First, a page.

Cardiovascular disease (CVD) rates have been reported in several parts of the world and have been found to be unusually high in people originating from the Indian subcontinent. High coronary disease rates appear to be common to South Asian groups of different geographic origin, religion, and language. This presents a challenge for understanding the development of coronary heart disease. The high rates in Asian Indians are only partly explained with respect to elevated serum cholesterol, smoking, or hypertension. Low plasma high-density lipoprotein cholesterol, high plasma triacylglycerols, and high prevalence of type 2 diabetes mellitus have been consistently found in Asian Indians suggesting a state of insulin resistance. This review examines published data on the risk factors and prevalence of CVD in Indiana populations. Further studies are needed to determine if metabolic disturbances related to insulin can account for the high rates of CVD in Asian Indians and to identify possibilities for prevention.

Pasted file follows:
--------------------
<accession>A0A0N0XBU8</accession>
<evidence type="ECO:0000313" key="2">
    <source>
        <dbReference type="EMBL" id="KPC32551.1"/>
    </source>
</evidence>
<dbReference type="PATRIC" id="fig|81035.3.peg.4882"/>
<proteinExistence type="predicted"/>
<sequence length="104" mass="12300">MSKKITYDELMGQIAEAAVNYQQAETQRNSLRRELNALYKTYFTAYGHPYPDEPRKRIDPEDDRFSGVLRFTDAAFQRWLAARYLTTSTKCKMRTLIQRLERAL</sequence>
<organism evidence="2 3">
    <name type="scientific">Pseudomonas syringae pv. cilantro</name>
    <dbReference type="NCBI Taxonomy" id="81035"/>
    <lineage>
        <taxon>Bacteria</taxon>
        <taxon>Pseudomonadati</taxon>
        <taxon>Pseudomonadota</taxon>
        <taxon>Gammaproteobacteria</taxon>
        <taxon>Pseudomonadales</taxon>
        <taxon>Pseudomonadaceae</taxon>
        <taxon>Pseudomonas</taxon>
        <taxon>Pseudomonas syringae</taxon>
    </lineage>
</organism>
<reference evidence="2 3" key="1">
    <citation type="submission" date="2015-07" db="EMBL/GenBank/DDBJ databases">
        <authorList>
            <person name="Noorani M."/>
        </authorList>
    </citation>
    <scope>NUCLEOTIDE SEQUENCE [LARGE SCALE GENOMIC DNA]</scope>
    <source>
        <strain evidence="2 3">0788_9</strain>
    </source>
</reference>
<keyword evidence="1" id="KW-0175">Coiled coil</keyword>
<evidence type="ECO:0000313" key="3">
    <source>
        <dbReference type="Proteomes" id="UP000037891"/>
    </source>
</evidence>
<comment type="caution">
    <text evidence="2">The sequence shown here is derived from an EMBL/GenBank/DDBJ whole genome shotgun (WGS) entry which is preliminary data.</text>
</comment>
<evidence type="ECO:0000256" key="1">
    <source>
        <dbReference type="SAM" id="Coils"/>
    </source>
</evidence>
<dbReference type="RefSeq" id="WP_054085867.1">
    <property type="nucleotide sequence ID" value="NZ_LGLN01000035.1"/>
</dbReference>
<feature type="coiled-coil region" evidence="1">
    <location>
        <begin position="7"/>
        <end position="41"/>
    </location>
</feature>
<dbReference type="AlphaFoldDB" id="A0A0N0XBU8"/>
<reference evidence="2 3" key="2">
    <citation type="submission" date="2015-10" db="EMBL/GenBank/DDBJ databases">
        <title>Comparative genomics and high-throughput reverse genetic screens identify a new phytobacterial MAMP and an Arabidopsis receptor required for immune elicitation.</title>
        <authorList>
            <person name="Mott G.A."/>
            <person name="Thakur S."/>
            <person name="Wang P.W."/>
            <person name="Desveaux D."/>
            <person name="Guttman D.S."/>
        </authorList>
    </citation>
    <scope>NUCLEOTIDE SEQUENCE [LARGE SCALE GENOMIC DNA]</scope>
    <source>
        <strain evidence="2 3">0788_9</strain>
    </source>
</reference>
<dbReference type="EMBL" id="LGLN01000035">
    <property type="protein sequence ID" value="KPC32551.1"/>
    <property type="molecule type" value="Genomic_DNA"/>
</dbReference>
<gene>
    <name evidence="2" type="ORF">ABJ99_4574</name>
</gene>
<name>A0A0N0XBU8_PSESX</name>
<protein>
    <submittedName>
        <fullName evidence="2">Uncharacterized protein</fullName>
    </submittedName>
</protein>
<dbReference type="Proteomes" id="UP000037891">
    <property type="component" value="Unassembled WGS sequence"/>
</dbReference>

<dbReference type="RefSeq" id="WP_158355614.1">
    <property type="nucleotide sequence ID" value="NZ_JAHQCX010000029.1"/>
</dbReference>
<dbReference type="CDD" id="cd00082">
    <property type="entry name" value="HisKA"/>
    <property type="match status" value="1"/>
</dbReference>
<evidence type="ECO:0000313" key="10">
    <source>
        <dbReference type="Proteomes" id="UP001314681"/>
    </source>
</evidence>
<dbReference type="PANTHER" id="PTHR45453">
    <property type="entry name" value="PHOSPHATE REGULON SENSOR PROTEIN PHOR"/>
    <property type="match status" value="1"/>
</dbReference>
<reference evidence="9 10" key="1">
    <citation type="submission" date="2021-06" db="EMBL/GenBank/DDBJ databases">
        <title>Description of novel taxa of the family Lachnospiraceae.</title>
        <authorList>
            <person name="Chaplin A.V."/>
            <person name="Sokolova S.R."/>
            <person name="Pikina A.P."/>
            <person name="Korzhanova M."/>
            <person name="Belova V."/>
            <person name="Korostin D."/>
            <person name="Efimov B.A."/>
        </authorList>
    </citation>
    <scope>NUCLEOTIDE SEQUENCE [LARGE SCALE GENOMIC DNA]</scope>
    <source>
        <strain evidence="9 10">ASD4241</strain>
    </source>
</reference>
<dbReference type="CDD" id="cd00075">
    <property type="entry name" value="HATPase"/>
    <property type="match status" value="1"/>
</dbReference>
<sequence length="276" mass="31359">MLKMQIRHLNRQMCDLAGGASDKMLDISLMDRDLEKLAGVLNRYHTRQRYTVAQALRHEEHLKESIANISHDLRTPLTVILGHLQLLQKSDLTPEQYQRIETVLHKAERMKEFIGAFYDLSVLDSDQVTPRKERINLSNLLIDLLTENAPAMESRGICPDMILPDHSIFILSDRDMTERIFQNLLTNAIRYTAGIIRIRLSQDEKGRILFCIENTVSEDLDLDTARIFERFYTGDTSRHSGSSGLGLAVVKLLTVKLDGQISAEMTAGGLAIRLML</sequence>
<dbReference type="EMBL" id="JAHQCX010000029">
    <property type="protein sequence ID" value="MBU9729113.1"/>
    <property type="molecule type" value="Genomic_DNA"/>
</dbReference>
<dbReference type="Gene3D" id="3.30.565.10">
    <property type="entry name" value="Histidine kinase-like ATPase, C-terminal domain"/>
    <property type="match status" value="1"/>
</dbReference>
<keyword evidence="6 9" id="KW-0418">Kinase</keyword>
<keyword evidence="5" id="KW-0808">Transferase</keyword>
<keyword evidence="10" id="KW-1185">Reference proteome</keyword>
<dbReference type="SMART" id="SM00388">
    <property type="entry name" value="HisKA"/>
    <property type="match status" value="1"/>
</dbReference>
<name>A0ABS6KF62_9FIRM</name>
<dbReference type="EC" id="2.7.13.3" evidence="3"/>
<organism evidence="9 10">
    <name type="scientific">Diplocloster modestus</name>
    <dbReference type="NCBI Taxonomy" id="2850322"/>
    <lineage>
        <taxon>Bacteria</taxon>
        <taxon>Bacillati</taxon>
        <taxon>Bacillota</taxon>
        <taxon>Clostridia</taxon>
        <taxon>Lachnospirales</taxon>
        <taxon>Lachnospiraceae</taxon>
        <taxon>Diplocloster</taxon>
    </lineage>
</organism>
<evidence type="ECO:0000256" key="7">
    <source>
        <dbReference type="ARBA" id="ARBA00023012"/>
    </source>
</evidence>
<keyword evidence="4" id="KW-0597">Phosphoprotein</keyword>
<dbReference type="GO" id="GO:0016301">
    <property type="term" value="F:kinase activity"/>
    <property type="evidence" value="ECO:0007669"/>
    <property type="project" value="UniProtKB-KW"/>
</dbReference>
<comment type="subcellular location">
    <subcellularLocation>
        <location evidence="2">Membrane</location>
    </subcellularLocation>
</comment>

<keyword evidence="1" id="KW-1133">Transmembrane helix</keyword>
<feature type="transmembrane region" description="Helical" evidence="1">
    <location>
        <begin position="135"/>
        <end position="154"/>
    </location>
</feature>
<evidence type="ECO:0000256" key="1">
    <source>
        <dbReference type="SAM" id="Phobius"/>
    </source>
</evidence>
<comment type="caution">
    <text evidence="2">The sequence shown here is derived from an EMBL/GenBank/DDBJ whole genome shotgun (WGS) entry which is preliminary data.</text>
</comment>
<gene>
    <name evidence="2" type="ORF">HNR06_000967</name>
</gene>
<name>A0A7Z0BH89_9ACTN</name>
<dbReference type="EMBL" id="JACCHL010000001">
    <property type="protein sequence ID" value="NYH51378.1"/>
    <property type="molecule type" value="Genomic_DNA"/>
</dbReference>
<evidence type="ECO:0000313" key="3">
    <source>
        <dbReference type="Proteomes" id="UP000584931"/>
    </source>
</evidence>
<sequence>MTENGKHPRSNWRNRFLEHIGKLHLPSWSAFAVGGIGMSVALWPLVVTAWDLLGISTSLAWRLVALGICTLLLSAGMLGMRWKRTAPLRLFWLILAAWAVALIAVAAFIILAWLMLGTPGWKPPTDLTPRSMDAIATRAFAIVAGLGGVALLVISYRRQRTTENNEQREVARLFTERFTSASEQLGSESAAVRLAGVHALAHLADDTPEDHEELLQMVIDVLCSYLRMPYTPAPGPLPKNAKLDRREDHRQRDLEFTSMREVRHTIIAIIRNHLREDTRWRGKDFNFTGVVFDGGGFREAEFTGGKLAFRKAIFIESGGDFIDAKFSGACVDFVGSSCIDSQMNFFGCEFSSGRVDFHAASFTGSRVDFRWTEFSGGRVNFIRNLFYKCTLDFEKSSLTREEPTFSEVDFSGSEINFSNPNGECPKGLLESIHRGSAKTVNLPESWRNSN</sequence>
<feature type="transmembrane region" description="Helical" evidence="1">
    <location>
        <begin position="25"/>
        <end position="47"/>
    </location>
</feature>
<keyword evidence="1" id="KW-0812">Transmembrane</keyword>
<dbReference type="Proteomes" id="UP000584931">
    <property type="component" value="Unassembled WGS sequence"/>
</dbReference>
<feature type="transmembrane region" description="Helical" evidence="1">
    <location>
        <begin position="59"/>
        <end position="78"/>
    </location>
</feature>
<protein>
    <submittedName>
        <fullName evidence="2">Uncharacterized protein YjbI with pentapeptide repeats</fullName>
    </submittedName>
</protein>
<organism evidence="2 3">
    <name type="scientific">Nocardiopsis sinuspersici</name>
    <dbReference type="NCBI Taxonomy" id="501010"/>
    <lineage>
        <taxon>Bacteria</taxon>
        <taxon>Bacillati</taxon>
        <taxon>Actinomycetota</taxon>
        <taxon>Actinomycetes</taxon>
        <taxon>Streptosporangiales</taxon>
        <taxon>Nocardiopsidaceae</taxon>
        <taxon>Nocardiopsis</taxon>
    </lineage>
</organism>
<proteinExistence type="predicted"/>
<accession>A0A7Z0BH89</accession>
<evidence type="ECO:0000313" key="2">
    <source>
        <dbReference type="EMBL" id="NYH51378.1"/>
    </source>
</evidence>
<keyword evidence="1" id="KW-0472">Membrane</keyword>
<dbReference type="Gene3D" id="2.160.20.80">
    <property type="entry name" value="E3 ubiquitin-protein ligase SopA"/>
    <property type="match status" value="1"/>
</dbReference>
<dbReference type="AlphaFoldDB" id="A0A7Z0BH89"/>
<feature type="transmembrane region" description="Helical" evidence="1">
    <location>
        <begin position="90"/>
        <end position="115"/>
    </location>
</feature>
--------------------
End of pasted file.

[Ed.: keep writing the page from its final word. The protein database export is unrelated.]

- Asian Indians
- Cardiovascular disease risk factors
- Cardiovascular diseases
ASJC Scopus subject areas
- Endocrinology, Diabetes and Metabolism